Drinking Water & Wells

Residential Water Use Drinking Water & Water Wells

Drinking Water & Wells

How much do you really know about the water you drink every day? Where does it come from? Is it safe to drink? Is a home water treatment system necessary? How can drinking water be protected? Explore this section for more detailed information that will help you answer questions or solve problems you may have.

Protecting Groundwater by Managing Animal Manure Products

A monitoring well
Groundwater is often the main source of drinking water for rural communities, especially in the Midwestern United States, so it is important to keep that water at levels that are safe to drink while minimizing environmental impacts. Although animal manure has many benefits to farmers, it can contaminate groundwater supply if not managed properly. This article discusses important considerations when storing and applying manure and includes requirements for testing of well water.

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Naturally Occurring Contaminants – Part 4 of a Series – Arsenic

There are naturally occurring elements and minerals within Nebraska geology, and with that, it is not uncommon to find them in Nebraska’s groundwater. This month the Spotlight Series will continue with Arsenic.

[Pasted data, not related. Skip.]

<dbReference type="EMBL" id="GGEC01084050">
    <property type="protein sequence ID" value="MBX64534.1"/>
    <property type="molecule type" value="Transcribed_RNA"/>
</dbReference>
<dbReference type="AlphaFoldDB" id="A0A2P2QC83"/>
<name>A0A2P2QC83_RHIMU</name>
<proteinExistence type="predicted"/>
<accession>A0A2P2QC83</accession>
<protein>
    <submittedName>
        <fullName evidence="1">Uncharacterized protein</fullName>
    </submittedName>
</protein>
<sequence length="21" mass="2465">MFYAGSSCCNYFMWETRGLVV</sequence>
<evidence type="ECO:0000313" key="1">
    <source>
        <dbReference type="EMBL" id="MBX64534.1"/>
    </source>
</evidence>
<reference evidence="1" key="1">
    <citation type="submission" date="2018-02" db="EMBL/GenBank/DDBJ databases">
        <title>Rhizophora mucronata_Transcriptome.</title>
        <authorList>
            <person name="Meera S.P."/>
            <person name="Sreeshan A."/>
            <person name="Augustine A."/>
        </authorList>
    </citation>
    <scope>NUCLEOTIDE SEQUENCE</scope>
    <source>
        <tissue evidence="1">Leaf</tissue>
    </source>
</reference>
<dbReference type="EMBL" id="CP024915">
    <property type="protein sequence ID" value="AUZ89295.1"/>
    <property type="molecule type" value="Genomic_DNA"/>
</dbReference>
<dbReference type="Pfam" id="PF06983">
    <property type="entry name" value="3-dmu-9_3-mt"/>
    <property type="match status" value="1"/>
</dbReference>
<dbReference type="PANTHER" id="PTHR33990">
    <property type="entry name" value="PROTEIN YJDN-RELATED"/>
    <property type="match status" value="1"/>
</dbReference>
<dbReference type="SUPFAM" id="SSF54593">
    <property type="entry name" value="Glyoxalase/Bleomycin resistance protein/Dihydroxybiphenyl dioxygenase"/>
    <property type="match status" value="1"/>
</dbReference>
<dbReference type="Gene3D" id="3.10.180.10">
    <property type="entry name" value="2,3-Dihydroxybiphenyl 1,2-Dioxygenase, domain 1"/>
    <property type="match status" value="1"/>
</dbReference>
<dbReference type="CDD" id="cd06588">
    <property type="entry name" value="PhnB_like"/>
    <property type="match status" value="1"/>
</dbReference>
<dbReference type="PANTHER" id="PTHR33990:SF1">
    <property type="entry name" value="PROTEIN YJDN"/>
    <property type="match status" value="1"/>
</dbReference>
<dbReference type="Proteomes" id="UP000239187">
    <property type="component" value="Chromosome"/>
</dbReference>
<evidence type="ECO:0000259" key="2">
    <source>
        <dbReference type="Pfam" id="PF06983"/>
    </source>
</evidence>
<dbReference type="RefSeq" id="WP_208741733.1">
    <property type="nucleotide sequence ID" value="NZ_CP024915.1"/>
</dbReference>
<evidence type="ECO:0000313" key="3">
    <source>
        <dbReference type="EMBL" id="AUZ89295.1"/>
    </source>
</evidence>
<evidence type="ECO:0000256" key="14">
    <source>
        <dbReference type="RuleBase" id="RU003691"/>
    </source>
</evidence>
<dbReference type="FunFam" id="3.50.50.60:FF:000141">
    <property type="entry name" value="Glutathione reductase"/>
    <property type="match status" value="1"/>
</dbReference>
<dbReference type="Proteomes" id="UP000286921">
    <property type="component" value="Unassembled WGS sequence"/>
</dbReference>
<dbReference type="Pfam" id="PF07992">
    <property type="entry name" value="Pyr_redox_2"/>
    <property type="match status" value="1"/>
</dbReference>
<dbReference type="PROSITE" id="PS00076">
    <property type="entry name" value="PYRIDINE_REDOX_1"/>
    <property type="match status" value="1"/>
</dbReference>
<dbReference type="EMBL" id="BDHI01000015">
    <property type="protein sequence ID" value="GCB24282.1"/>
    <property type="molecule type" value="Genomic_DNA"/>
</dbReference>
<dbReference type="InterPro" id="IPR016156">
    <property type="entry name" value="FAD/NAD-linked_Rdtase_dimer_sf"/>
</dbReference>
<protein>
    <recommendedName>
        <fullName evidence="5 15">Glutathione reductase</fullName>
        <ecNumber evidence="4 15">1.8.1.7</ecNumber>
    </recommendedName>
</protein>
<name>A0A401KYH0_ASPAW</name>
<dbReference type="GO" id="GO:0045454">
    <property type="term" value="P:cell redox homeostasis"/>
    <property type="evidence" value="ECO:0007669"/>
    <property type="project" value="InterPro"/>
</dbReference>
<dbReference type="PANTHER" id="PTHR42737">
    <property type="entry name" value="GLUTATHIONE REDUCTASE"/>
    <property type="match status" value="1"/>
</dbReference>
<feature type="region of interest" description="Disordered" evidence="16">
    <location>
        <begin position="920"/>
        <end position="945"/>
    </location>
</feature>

Arsenic

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Naturally Occurring Elements in Groundwater Part 2 of a Series — Iron and Manganese

There are naturally occurring elements and minerals within Nebraska’s geology, and with that, it is not uncommon to find them in Nebraska’s groundwater. Calcium, magnesium, iron, manganese, fluoride, arsenic, and uranium are among the elements found in Nebraska. This month, the spotlight series continues with iron and manganese.

Iron & Manganese

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Naturally Occurring Elements in Nebraska’s Groundwater: Part 1 of a Series - Calcium and Magnesium

infographic of water ion exchange

Caption:  A simple overview of how the water softening process works. As hard water enters the water softener, it filters through a resin that is supersaturated with a sodium (Na) brine. The calcium (Ca) and magnesium (Mg) in the hard water attach to the resin beads and are exchanged for sodium (Na), thus making soft water for use throughout the home. Over time, the exchange resin becomes saturated with Ca and Mg and has to be regenerated with the Na brine solution so an effective water softening process can continue. (Graphic by Nebraska Extension)

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